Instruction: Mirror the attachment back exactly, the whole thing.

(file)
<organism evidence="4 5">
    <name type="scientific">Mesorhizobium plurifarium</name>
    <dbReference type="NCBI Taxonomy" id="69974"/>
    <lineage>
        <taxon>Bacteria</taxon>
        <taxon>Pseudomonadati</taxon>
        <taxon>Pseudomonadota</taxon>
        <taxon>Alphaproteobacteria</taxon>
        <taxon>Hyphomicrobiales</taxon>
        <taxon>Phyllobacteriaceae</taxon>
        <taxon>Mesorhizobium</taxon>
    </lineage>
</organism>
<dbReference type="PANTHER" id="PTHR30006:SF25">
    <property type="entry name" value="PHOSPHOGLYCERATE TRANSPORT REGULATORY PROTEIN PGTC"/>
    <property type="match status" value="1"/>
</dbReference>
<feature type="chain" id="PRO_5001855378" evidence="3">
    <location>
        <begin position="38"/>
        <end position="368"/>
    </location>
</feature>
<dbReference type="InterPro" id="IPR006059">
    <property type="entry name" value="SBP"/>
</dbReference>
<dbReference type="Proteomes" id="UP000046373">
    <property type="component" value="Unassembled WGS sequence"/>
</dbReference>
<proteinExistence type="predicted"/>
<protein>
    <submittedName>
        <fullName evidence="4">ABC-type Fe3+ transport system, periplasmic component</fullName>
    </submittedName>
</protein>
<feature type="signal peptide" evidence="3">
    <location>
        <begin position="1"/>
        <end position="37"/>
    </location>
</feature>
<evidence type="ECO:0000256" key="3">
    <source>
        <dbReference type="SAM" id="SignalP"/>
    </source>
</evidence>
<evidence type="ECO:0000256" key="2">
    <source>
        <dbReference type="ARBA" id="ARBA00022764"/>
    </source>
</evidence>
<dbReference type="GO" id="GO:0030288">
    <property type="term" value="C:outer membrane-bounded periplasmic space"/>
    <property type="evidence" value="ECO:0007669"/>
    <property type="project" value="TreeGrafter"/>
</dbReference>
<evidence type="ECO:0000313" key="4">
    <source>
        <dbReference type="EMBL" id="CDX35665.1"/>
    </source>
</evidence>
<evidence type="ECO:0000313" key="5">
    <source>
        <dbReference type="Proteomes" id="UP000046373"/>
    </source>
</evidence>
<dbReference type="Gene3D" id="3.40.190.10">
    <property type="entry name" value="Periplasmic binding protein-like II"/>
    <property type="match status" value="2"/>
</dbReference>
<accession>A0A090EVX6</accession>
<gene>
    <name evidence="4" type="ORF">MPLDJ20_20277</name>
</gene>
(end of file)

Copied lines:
<organism evidence="4 5">
    <name type="scientific">Mesorhizobium plurifarium</name>
    <dbReference type="NCBI Taxonomy" id="69974"/>
    <lineage>
        <taxon>Bacteria</taxon>
        <taxon>Pseudomonadati</taxon>
        <taxon>Pseudomonadota</taxon>
        <taxon>Alphaproteobacteria</taxon>
        <taxon>Hyphomicrobiales</taxon>
        <taxon>Phyllobacteriaceae</taxon>
        <taxon>Mesorhizobium</taxon>
    </lineage>
</organism>
<dbReference type="PANTHER" id="PTHR30006:SF25">
    <property type="entry name" value="PHOSPHOGLYCERATE TRANSPORT REGULATORY PROTEIN PGTC"/>
    <property type="match status" value="1"/>
</dbReference>
<feature type="chain" id="PRO_5001855378" evidence="3">
    <location>
        <begin position="38"/>
        <end position="368"/>
    </location>
</feature>
<dbReference type="InterPro" id="IPR006059">
    <property type="entry name" value="SBP"/>
</dbReference>
<dbReference type="Proteomes" id="UP000046373">
    <property type="component" value="Unassembled WGS sequence"/>
</dbReference>
<proteinExistence type="predicted"/>
<protein>
    <submittedName>
        <fullName evidence="4">ABC-type Fe3+ transport system, periplasmic component</fullName>
    </submittedName>
</protein>
<feature type="signal peptide" evidence="3">
    <location>
        <begin position="1"/>
        <end position="37"/>
    </location>
</feature>
<evidence type="ECO:0000256" key="3">
    <source>
        <dbReference type="SAM" id="SignalP"/>
    </source>
</evidence>
<evidence type="ECO:0000256" key="2">
    <source>
        <dbReference type="ARBA" id="ARBA00022764"/>
    </source>
</evidence>
<dbReference type="GO" id="GO:0030288">
    <property type="term" value="C:outer membrane-bounded periplasmic space"/>
    <property type="evidence" value="ECO:0007669"/>
    <property type="project" value="TreeGrafter"/>
</dbReference>
<evidence type="ECO:0000313" key="4">
    <source>
        <dbReference type="EMBL" id="CDX35665.1"/>
    </source>
</evidence>
<evidence type="ECO:0000313" key="5">
    <source>
        <dbReference type="Proteomes" id="UP000046373"/>
    </source>
</evidence>
<dbReference type="Gene3D" id="3.40.190.10">
    <property type="entry name" value="Periplasmic binding protein-like II"/>
    <property type="match status" value="2"/>
</dbReference>
<accession>A0A090EVX6</accession>
<gene>
    <name evidence="4" type="ORF">MPLDJ20_20277</name>
</gene>